The tablet cores are then coated by spraying with a 10% (w/v) solution of hydroxypropyl methylcellulose in ethanol/acetone (1:1 v/v). The outer medicament layer is then applied in conventional manner, by mixing the active agent for the outer layer with the other components of the outer layer except for the lubricants (talc and magnesium stearate) granulating the moist components, adding the lubricants and finally pressing the granulates together with the film coated medicament cores into tablets.
In analogous manner to that described in Example 1 mantle tablets with the core compositions (50 mg) given below in the table may be obtained.
The cores are then coated with hydroxypropyl methylcellulose phthalate film (3 mg/tablet) and a medicament layer (157 mg/tablet) as described in Example 1.
__________________________________________________________________________% by weightExample No. 1A 1B 1C 1D 1E 1F 1G 1H 1I 1J 1K 1L 1M 1N 1O 1P 1Q 1R__________________________________________________________________________ComponentActive agent4-(2-hydroxy-3-isopropyl-aminopropoxy)indole 10 10 10 10 10 10 10 10 10 10 10 10 10 10 5 5 20 20SurfactantSodium lauryl sulphate.sup.(2) 5 5 5 5 5 5 5 5 5 5 5 5 5 5 2.5 2.5 10 10Binders anddiluentsEthylcellulose.sup.(1) 9 10 9 9 9 11 9 11 9 11 9 11 11 9 7 12 9Microcrystalline.sup.(1)cellulose 14 10 10 12 13 13 12 14 10Mono-, di- and tri-glyceride mixture ofpalmitic and stearicacids.sup.(1) 15Hydrogenated castor oil.sup.(1) 12 12 7 10Calcium hydrogenphosphate. dihydrate.sup.(1) 10 12 12Binders anddiluentsMannitol.sup.(2) 55 55 55 55 55 55 55 55 55 55 55 61 55 55 60 62 41 44Polyvinylpyrrolidone-polyvinylacetate.sup.(1) 5 5 7 5 3 3 3 3 5 5 5 7.5 14.5 5 5Polyethylene glycol 4000DAB7 W. Germany.sup.(2) 14Polyethylene glycol 6000DAB7 W. Germany.sup.(2) 10Flow agentsTalc.sup.(1) 1 5 5 1 5 5 5 5 5 1 1 1 1 1 1 1 1 1Magnesium stearate.sup.(1) 1 1 1 1 1 1 1 1 1 1 1 1 1 1 1 1 1 1__________________________________________________________________________ .sup.(1) = insoluble physiologically acceptable agents and/or matrix substances .sup.(2) = soluble physiologically acceptable agents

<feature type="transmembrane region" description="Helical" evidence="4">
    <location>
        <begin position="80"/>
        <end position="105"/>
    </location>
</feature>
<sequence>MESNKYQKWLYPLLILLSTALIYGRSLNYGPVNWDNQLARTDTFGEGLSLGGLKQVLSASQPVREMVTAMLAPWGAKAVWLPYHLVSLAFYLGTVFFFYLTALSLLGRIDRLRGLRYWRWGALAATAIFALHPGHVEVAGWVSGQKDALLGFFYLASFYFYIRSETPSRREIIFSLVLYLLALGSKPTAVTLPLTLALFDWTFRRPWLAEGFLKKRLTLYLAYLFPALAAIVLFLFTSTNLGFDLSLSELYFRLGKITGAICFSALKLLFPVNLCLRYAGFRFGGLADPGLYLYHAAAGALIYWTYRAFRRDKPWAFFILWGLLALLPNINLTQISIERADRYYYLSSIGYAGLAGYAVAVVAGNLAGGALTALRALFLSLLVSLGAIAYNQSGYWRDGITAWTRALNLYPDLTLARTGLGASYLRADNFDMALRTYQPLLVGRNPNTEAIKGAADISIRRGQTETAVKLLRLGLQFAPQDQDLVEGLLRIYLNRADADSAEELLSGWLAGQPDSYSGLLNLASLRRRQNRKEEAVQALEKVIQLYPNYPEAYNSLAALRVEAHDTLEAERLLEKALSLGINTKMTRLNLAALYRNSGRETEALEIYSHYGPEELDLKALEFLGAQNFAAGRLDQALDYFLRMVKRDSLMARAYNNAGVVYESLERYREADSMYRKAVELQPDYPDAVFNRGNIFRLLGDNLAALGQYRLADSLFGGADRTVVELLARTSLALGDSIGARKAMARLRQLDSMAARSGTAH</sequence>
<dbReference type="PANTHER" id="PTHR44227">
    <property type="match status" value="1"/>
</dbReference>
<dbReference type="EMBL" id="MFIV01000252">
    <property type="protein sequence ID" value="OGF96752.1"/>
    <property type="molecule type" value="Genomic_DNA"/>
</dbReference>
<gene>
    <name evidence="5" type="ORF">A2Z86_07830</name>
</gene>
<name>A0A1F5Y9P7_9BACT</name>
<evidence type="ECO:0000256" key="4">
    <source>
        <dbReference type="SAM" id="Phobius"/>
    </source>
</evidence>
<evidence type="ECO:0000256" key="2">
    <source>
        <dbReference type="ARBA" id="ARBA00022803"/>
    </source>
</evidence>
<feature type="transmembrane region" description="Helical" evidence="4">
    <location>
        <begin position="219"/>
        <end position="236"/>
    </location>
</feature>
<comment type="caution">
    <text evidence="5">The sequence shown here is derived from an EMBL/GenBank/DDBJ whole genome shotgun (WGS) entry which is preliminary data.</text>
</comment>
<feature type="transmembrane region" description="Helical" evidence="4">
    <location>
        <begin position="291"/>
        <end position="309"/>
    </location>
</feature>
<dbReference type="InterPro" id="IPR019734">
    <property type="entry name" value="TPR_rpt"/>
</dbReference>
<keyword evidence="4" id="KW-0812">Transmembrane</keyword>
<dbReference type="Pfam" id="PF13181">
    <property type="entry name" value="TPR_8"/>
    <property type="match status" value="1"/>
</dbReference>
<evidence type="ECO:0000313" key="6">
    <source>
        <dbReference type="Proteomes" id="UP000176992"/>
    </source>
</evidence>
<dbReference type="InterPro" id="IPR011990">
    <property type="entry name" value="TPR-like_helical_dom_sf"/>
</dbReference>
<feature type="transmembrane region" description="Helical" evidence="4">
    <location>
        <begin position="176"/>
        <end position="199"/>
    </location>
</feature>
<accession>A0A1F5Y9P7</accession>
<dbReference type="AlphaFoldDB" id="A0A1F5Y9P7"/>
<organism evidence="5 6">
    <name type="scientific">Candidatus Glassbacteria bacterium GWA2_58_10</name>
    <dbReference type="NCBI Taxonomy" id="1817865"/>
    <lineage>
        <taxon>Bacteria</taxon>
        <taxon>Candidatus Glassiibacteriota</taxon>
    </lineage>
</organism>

Following the procedure used in Examples 1 and 1A to 1R, the active agent, 4-(2-hydroxy-3-isopropylaminopropoxy)indole may be replaced by an equivalent amount of an arylalkanolamine or aryloxyalkanolamine specifically mentioned above.
This is prepared in analogous manner to that described in Example 1.
______________________________________CoreComponent Composition (mg/tablet)______________________________________Active Agent4-(2-Hydroxy-3-isopropylamino-propoxy)-indole 10SurfactantSodium lauryl sulphate.sup.(2) 5Pharmaceutical binders and diluentsEthylcellulose.sup.(1) 9Microcrystalline cellulose.sup.(1) 14Mannitol.sup.(2) 55Polyvinylpyrrolidone-polyvinyl-.sup.(1) 5acetateFlow agentsTalc.sup.(1) 1Magnesium stearate.sup.(1) 1FilmHydroxypropyl methylcellulosephthalate 10Medicament LayerActive Agent4-(2-Hydroxy-3-isopropylamino-propoxy)-indole 15Pharmaceutical Binders andDiluents and Flow AgentsStarch 30Microcrystalline cellulose 253Silicic acid 0.5Magnesium stearate 1.5Total tablet weight 460 mg.______________________________________ .sup.(1) = insoluble material .sup.(2) = soluble material
This is prepared in analogous manner to that described in Example 1.
______________________________________Core CompositionComponent (mg/tablet)______________________________________Active Agent4-(2-Hydroxy-3-isopropylamino-propoxy)-indole 15SurfactantSodium lauryl sulphate.sup.(2) 7.5Pharmaceutical binders and diluentsEthylcellulose.sup.(1) 21Dicalciumphosphate dihydrate 13.5Mannitol.sup.(2) 82.5Polyvinylpyrrolidone-polyvinyl-.sup.(1)acetate 7.5Flow AgentsTalc.sup.(1) 1.5Magnesium stearate.sup.(1) 1.5FilmHydroxypropyl methylcellulose 6.0phthalateMedicament layerActive agent4-(2-hydroxy-3-isopropylamino- 10.0propoxy)indolePharmaceutical binders anddiluents and flow agentsStarch 20.0Microcrystalline cellulose 168.6Silicic acid 0.4Magnesium stearate 1.0Total tablet weight 306.0 mg.______________________________________ .sup.(1) = insoluble material .sup.(2) = soluble material